Home Living in Belgium Transport Importing your car to Belgium
Last update on June 01, 2021
Written by Morris Fraser

Morris Fraser took on the Belgian system to import his car in Belgium, and has provided a brief guide to the tricky topic.

You must formally import your vehicle within six months of becoming a Belgian resident. I didn’t bother, and got myself in considerable trouble with the authorities.

The import process is complex but not impossible. However, a number of agencies are involved, and while individuals were invariably helpful where their own department was concerned, nobody seemed to have a grasp of the complete process and to be able to advise helpfully overall. So here’s a short guide on what to expect when you import your car to Belgium.

Importing your car to Belgium

Your first port of call is the local Douane. There are large offices in the cities and smaller depots in the various ports. I recommend the latter, as the officer in charge generally has not got much else to do! You need to bring three documents, namely:

1. Your original car registration document.

2. An Aanvraag aan Verzekering. This is a document showing that you have applied for car insurance. The best place to go for this is your bank; they tend to be very helpful, as of course they want the business, and will help you to fill the form in. This document also provides insurance cover for 28 days.

3. A Bewijs van Inschriving. This is proof that you have registered as a Belgian resident. The document is easily obtained; it will be given on request at your local town hall. Incidentally, an identity card will not do.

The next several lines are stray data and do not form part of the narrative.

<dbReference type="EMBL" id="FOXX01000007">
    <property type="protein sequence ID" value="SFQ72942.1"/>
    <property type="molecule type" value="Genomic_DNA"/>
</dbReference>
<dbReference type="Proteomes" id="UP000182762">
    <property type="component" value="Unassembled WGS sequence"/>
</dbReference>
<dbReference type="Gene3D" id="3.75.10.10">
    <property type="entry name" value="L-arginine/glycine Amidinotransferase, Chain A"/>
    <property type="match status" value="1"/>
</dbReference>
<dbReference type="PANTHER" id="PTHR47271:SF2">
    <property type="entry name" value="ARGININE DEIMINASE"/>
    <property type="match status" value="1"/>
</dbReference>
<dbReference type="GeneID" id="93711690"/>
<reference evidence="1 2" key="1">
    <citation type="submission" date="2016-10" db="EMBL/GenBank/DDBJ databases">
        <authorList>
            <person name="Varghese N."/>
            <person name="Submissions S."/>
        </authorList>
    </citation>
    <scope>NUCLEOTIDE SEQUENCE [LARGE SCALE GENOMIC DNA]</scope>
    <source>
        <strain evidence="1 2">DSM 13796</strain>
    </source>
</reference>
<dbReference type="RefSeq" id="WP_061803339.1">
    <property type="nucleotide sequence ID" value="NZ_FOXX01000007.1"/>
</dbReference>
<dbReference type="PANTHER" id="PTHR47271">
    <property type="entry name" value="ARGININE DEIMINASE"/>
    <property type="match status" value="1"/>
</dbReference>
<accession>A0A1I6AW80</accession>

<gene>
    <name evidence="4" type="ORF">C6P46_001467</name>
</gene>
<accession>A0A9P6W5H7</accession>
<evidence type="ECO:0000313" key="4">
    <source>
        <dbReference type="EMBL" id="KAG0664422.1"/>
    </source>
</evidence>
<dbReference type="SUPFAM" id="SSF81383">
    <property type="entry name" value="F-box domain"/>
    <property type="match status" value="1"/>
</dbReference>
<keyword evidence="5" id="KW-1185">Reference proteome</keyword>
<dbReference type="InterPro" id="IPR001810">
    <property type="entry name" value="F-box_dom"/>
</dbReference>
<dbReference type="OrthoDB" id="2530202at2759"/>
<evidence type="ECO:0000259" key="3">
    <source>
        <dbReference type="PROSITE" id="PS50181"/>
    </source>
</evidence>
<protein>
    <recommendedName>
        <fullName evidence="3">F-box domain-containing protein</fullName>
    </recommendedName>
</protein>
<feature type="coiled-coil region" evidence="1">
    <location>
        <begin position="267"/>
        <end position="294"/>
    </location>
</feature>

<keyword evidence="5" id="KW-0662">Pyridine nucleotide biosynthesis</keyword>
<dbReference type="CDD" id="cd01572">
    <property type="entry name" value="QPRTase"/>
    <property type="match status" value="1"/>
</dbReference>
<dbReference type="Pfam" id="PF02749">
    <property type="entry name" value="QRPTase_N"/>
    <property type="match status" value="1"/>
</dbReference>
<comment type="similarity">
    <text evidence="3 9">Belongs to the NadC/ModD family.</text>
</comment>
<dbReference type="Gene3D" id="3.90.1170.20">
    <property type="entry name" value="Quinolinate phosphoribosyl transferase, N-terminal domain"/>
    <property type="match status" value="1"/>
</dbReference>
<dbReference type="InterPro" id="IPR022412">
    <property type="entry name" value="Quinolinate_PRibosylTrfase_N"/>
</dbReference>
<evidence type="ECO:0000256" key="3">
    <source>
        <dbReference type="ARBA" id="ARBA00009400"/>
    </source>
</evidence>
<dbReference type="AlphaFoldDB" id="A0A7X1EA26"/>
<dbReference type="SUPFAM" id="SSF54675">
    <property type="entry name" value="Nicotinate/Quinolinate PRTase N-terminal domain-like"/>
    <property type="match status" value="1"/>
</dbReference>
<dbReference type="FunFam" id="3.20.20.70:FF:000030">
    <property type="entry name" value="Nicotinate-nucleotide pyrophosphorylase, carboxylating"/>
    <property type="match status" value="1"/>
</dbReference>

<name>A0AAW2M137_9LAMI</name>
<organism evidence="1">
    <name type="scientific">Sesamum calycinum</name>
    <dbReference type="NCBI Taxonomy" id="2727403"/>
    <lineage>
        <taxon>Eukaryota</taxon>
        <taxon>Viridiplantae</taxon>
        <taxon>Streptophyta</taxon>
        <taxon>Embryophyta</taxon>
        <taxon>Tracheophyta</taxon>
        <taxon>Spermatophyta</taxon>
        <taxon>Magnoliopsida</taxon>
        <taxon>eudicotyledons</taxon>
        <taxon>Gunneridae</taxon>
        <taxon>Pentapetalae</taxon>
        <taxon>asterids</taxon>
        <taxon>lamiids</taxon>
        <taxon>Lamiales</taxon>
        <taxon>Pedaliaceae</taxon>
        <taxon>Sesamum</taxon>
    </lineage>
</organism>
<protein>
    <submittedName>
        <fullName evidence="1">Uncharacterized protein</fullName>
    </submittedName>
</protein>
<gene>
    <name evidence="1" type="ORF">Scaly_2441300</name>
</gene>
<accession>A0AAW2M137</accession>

On production of these you are now, after much official stamping, issued with an all-important ‘pink form’. If your car is for personal use, you do not have to pay any import charge (though there will, of course, be a tax bill later).

You will now need two further documents.

  • A Certificate of Conformity. You get this from the nearest dealer for your make of vehicle; it confirms that your vehicle is ‘regular’ and conforms to EC standards. Again, the procedure is routine, but I found this the most troublesome step; there were long delays, loss of documents (twice), and a charge of €120. But you need this certificate before you can get the final document.
  •  A keuringsbewijs. This is your car’s certificate of roadworthiness. You have to go to a local keuring centre; your garage can direct you, but garages can’t do the test. You can’t make an appointment for the test, and sometimes you have to wait in a long line, so it’s advisable to set half a day aside for this.

When you have passed the test, the keuring centre will stamp your pink form. You then send off the form and your original registration document to the address on the form. A few days later your new registration document and a number-plate (only one) will drop on your doormat. This ‘official’ plate has to go on the rear of your car; your garage will make a duplicate for the front. Finalise your insurance, and that’s it!

A final warning: if you don’t import your car within the statutory six months, you risk the potentially serious charges of evading road tax and of driving while uninsured (you have to have Belgian car insurance). I had been continuing to pay road tax in my country of origin, and fortunately I had the receipts, so I was only fined €50, but it could have been much worse.